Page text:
This is part 1 of three parts in a Curious Collective Series:
Some of my fondest memories involve taking teams of high school students out of the country on summer trips to do acts of compassion, several weeks at a time to 3rd world countries. On one such summer night, a group of my older high school boys decided they wanted to take the younger freshman guys “snipe” hunting. You could just see the excitement in the younger guys, the thought of getting to do something so cool sounding with the older teens and a sense of adventure.
Now, I hope that I am not giving it away when I say that there is no such thing as a “snipe.” Yes, a bit of fun at the expense of some naive boys I will admit. The older teenage boys had asked my permission, I allowed it as it was all in good fun, plus I didn’t want to miss out on the awesome hilarity that would ensue. For like an hour, I stood and watched as this group of brave hearted boys went snipe hunting with flash lights on an unsuspecting beach. The older guys manufactured quite a show, and had those newbies believing they had seen a snipe, only a mere few feet from being within their reach.
Finally, I had to put an end to the shenanigans and reveal to these seekers of sport that there was in fact no snipe to catch. Man, at first they were not happy to put it mildly, and of course felt they had wasted their time. In the eyes of a 15 year old maybe…but…
Agreed, they came up empty handed but everyone including our newest explorers had a good laugh and made a forever memory. What those guys experienced is what we to be more as as educational leaders –The Curious Collective.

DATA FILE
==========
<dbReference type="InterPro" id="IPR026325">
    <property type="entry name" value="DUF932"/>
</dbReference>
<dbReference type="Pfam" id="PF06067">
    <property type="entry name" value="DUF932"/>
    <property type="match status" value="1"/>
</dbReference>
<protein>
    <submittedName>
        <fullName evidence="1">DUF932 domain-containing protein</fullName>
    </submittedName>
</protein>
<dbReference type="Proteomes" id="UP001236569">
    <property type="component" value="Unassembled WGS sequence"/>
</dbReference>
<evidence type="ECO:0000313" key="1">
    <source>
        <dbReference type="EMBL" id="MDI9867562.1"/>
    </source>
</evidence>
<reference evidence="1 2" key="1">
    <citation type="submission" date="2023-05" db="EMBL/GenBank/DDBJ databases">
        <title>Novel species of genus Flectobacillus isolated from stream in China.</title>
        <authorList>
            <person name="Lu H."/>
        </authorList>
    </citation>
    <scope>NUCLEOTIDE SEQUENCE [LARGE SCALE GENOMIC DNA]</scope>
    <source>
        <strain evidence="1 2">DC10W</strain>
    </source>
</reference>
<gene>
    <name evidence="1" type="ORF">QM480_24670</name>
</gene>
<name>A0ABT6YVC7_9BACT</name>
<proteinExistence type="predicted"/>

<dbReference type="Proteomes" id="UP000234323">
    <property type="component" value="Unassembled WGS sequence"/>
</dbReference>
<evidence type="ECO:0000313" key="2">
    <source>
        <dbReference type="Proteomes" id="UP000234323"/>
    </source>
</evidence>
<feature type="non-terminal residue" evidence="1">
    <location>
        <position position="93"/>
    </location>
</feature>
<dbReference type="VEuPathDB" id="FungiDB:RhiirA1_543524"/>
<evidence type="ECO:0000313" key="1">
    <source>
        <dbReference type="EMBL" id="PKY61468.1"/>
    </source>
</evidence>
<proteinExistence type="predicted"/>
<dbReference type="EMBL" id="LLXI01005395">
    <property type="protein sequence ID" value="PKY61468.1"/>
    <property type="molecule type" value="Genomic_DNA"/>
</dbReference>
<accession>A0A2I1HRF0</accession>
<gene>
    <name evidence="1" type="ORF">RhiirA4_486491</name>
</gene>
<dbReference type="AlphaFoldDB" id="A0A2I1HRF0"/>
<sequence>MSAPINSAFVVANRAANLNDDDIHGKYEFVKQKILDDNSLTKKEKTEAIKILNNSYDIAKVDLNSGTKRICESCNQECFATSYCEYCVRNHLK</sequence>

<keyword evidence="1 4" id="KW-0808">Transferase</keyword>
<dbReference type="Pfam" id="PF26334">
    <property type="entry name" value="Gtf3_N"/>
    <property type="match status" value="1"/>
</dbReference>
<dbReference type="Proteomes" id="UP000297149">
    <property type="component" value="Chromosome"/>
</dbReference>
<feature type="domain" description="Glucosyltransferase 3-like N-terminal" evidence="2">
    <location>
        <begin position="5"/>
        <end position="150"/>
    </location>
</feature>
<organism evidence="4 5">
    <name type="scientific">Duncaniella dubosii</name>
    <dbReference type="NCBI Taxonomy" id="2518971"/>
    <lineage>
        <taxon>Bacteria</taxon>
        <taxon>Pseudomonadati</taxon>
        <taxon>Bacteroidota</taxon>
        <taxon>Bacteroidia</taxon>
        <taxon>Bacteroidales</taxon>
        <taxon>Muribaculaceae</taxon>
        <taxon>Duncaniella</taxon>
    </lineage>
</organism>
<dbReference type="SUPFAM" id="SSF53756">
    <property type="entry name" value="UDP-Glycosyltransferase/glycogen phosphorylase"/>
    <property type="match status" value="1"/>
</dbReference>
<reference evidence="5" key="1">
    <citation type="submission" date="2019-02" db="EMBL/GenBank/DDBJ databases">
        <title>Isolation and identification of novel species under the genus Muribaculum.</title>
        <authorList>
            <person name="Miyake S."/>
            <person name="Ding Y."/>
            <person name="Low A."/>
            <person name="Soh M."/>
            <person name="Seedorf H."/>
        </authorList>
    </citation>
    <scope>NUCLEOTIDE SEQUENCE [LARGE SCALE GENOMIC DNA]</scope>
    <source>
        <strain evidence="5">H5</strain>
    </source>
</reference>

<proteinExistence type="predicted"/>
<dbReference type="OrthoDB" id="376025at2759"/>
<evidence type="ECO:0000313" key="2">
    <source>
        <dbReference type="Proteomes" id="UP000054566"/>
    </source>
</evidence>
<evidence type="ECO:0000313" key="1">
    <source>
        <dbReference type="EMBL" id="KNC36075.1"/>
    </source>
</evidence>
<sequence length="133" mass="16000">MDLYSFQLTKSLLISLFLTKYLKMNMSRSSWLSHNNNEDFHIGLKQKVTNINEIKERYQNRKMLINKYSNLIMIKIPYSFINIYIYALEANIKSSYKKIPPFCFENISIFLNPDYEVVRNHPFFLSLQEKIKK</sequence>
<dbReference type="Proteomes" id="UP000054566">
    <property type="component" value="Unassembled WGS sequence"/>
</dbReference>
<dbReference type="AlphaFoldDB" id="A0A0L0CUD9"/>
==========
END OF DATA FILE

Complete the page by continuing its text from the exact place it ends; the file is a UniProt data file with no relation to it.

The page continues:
When young teachers enter the profession not afraid to go snipe hunting, they often don’t know what they don’t know. They will chase after wild ideas because they are passionate, believing that in the end it will be what is best for kids, a sense of optimism and idealism that mentors often say, “don’t worry – give it a couple of years and you will feel differently.” This should not be so. As teachers become building leaders, or even district office personnel, the sense of wonder and seeking can to often be replaced by compliance, mandates, and a sense of disillusionment. There is another way.
Instead, we need to be a curious collective, not afraid to:
- Give permission – to self and others to seek even if the answers don’t seemingly materialize right away. You have individuals and teams of people surrounding you just waiting for you to say, “yes.” Be known as a gracious permission giver and create conditions where “seeking” is not a lost art.
- Go explore – As an/the edleader for your campus or team lead the way to seek out adventure and discover new opportunities to create pathways of learning, innovation, and discovery. Seek out individual and team PD, PLC, PLN opportunities that will elevate the journey for both your staff and students. Be curious with your people.
- Ask questions – along the way ask the questions that no one currently is willing to ask. Model risk taking and a growth mindset in your meetings with staff, coffee with parents, and sit downs with students.
- Celebrate – be intentional about celebrating the process, the journey that your students, teachers, or other edleaders have been on. When we celebrate we are validating the process. 99% of the time authentically celebrating someone doesn’t take any money just some time and relational energy.
-Jeff | twitter @heffrey